- Paperback: 320 pages
- Publisher: Broadway Books (June 1, 2010)
- Language: English
- ISBN-10: 0307451917
- ISBN-13: 978-0307451910
- Product Dimensions: 5.2 x 0.7 x 8 inches
- Shipping Weight: 5.6 ounces (View shipping rates and policies)
- Average Customer Review: 107 customer reviews
- Amazon Best Sellers Rank: #160,841 in Books (See Top 100 in Books)
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At Least in the City Someone Would Hear Me Scream: Misadventures in Search of the Simple Life Paperback – June 1, 2010
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“This is David Sedaris meets Dave Barry….every page is good for a laugh.”
"Rouse chronicles the hilarious escapades of these 'two neurotic urbanites' as they ensconce themselves in the woods without magazine subscriptions, malls, Trader Joe's, HGTV, or lattes. Rouse feels like a Martian confronting the locals at the general store, and suffers extreme anxiety when attempting ice fishing or karaoke. Gay or straight, any reader who has tried to 'fit in' somewhere outside his or her comfort zone will readily empathize with Rouse's rousing and ultimately successful lifestyle change."
"Wade Rouse is a true oddball: half Henry David Thoreau, half Oliver Wendell Douglas. AT LEAST IN THE CITY SOMEONE WOULD HEAR ME SCREAM is a funny, good-natured chronicle of a fish out of water, slowly learning to breathe."
–Tom Perrotta, bestselling author of Election, Little Children, and The Abstinence Teacher
“In AT LEAST IN THE CITY SOMEONE WOULD HEAR ME SCREAM, Wade Rouse’s inner Eddie Albert does battle with his inner Eva Gabor. I won’t tell you who wins, but the fight is immensely entertaining.”
–A.J. Jacobs, bestselling author of The Year of Living Biblically
“Somewhere between Thoreau’s Walden Pond and Oliver Douglas’s Green Acres lies Wade Rouse. In AT LEAST IN THE CITY SOMEONE WOULD HEAR ME SCREAM, Rouse details his quest to shed the trappings of his fabulous life to live more simply… except no one told him how hard the simple life would be. Rouse is a master raconteur and his transition from city slicker to country mouse is filled with side-spitting humor, heart, and, of course, bands of marauding raccoons. This book has now taken its place at the top of my favorites list!”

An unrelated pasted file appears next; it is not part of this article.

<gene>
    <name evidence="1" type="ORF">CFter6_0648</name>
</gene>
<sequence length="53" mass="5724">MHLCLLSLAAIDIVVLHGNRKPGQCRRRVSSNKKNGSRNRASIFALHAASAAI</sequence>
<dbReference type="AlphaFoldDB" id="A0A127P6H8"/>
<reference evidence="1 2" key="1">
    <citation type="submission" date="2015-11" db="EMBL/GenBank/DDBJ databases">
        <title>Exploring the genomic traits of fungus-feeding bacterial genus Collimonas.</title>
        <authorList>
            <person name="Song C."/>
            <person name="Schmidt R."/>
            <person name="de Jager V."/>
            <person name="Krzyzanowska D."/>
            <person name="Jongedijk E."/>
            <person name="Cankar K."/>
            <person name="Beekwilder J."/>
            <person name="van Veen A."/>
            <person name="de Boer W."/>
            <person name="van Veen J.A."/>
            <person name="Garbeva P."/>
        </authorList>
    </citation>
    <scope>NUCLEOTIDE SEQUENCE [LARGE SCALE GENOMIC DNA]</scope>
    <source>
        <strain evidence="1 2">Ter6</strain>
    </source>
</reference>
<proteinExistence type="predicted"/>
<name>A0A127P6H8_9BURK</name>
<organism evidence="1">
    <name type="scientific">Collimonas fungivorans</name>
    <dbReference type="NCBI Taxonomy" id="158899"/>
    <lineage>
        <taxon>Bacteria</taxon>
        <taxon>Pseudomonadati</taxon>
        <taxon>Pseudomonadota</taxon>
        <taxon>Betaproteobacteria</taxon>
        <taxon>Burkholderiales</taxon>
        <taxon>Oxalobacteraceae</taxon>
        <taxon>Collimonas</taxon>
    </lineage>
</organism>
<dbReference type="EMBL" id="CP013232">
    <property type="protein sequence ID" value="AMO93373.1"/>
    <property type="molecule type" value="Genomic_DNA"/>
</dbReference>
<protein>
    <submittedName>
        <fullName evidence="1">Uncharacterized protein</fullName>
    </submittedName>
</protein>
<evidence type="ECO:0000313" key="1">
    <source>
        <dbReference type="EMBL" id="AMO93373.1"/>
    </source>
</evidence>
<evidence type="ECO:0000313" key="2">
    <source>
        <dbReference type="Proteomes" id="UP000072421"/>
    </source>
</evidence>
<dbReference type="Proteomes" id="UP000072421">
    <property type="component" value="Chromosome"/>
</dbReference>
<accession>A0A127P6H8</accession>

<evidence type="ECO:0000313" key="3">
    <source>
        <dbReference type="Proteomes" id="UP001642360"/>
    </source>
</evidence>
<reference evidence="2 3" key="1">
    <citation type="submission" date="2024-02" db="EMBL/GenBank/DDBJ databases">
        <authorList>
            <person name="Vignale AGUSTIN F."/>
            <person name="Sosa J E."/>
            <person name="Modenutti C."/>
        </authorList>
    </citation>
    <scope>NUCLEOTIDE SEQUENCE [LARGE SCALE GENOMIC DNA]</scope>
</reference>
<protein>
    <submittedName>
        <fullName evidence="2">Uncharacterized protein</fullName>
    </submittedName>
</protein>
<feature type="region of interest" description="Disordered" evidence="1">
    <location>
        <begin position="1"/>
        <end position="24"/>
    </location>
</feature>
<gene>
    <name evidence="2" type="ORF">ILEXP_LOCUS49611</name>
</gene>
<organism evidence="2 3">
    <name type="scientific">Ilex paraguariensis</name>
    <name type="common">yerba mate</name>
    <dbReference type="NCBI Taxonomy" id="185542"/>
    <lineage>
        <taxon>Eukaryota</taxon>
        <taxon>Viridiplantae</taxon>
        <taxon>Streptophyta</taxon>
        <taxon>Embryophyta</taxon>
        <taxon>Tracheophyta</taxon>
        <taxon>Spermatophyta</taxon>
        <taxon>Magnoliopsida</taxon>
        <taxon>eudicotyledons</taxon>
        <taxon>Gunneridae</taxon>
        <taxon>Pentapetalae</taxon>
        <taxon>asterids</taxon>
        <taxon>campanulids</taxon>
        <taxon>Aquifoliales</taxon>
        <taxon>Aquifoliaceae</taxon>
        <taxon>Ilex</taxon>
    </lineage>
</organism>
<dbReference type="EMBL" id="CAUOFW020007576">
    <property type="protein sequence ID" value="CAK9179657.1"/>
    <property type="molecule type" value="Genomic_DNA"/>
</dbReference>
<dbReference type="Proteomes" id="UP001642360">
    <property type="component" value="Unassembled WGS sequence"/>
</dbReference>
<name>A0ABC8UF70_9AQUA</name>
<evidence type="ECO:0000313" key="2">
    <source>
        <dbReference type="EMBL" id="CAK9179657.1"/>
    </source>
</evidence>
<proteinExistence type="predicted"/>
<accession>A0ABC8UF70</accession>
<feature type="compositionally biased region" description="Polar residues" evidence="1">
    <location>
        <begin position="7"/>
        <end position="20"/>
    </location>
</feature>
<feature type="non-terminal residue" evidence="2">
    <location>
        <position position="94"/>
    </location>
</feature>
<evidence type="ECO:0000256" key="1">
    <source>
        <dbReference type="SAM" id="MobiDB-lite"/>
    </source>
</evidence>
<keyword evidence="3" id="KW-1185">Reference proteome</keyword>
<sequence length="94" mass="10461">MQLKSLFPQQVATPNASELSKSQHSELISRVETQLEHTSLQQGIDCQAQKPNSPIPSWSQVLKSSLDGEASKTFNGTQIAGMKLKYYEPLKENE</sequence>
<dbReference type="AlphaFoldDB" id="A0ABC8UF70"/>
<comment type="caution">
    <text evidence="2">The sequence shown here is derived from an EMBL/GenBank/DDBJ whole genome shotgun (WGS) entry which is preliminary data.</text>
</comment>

—Jen Lancaster, bestselling author of Such a Pretty Fat and Pretty in Plaid
From the Hardcover edition.
About the Author
WADE ROUSE is the critically acclaimed author ofthe memoirs America’s Boy, Confessions of a Prep School Mommy Handler, and At Least in the City Someone Would Hear Me Scream and editor of the upcoming humorous dog anthology I’m Not the Biggest Bitch in This Relationship!He is a humor columnist for Metrosource magazine. Rouse lives outside Saugatuck, Michigan, with his partner, Gary, and their mutts, Marge and Mabel.
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The book is so funny that I almost fell off my indoor exercise bike – six or seven times in an hour. My family kept coming in to check on me to make sure I was all right. From his adventures with a raccoon to his shopping spree at a gardening store, many of us who live in rural areas can identify with him. (In my case, the raccoons pooped on the roof and destroyed the tiles and I bought a rhododendron bush because I loved its leaves, even though it never ever throughout eternity has grown in dry New Mexico, according to all the critics on my Facebook page.)